DEA 651 Graduate Project: Fall 1999
The recommendations listed below are intended to educate the Department of Planning and Development on general guidelines for a good ergonomic workstation arrangement.† The recommendations are based on the problems that were identified through the three data collection methods. These guidelines alone will not be able to capture all the interactions and complexities of their work environment, but they will be a good start in providing a base of knowledge about general ergonomic problems and their solutions.
As the following information is reviewed, there are two points to keep in mind. One point is to understand that all body parts are linked together, and consequently a modification in one area may have significant effects in another. For example, lowering the seat height so that someone may comfortably rest his feet on the floor may force a stressful upper body posture if the monitor position or the keyboard height is not adjusted in concert. Also, it is important to note that there is no ďperfect posture for all timeĒ, and that a dynamic posture (frequent changes in posture) is a good way to reduce stress and redistribute pressure related to long duration static posture.
The implementation of these recommendations will help improve the comfort, productivity and quality, as well as the health and safety of the employees of the Department of Planning and Development.
Poor sitting posture can result in lower back injuries and contribute to the poor positioning of other parts of the body, such as the arms, wrists, and legs.† In a seated position, the trunk of the body should form an angle with the base of the chair that is between 100 and 130 degrees.† Both lumbar disc pressure and back muscle activity are lowest at this angle of recline.†
In many of the workstations, this angle was less than 90 degrees and the upper back was not in contact with the back of the chair.† The back should be in contact with the chair so that the weight of the body is evenly distributed throughout the chair. Also, the seat pan of the chair should be angled slightly downward.† This allows the user to sit comfortably and relieve stress on the ischial tuberosities located at the base of the spine.
In some instances, a new chair should be provided for the user. There are many features that constitute an ergonomic chair. Some of the most important of these are upper body and lumbar support; adjustable recline angle between 100 and 130 degrees; adjustable seat height;† and adjustable seat pan angle.† In other cases, the workstation configuration should be changed so that the user can perform his tasks while leaning against the back of the chair.†
Many of the employees were observed leaning forward and bending the neck. The weight of the head was not properly supported which could cause discomfort and injury to the neck and shoulders. This poor neck posture is often caused by improper monitor placement.† If the monitor is placed to low, the user will have to tilt his head downward to view the computer screen.††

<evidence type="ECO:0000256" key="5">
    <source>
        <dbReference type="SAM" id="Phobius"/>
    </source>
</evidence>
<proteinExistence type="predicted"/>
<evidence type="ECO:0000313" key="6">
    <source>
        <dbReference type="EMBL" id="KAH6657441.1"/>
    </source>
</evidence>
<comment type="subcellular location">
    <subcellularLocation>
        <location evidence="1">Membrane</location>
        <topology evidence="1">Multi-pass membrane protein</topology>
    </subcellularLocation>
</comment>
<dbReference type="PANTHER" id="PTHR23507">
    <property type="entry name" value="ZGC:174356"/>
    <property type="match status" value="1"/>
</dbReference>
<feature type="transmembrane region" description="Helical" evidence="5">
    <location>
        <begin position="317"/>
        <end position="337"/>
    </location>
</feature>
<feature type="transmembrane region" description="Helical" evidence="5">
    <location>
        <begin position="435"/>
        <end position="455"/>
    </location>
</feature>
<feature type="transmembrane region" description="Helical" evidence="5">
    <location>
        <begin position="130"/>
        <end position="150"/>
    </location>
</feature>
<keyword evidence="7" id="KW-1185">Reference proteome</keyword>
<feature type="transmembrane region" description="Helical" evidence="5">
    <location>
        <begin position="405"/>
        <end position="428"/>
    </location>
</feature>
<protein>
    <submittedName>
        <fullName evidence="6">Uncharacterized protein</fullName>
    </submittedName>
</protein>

Neck discomfort can also be a result of the employee constantly turning the neck and head to read documents while entering data on the computer.† This constant repetition of movements can place severe stress on the neck and shoulder muscles.
The neck and head position can be corrected by adjusting the height of the computer monitor.† The monitor should be in a position so that the userís line of sight is one to two inches below the top of the screen (not the top of the monitor).† This will reduce the userís need to lean forward and tilt his head down thus reducing the stress placed on the muscles in the neck and shoulders.
Neck posture can also be improved through the addition of a freestanding document holder.† This device will allow the user to position documents close to the computer monitor and reduce the movement of the head and neck while working on the computer.† Although some workstations in the facility were equipped with document holders, they only allowed the user to view one sheet of paper at a time.† The employees should be provided with document holders capable of supporting larger documents.
Some employees were observed sitting with their legs not touching the floor or crossed beneath the chair.† This position can place a high amount of stress on the popliteal arch that runs through the underside of the thigh and knee and can result in serious discomfort and injury.†
There should also be room under the desk to extend the legs and feet comfortably.† Many workstations used the space beneath the desk for storage of files, printer paper and other office supplies.† This has caused the employees to tuck their legs and feet under the chair, which could eventually lead to the problems mentioned above.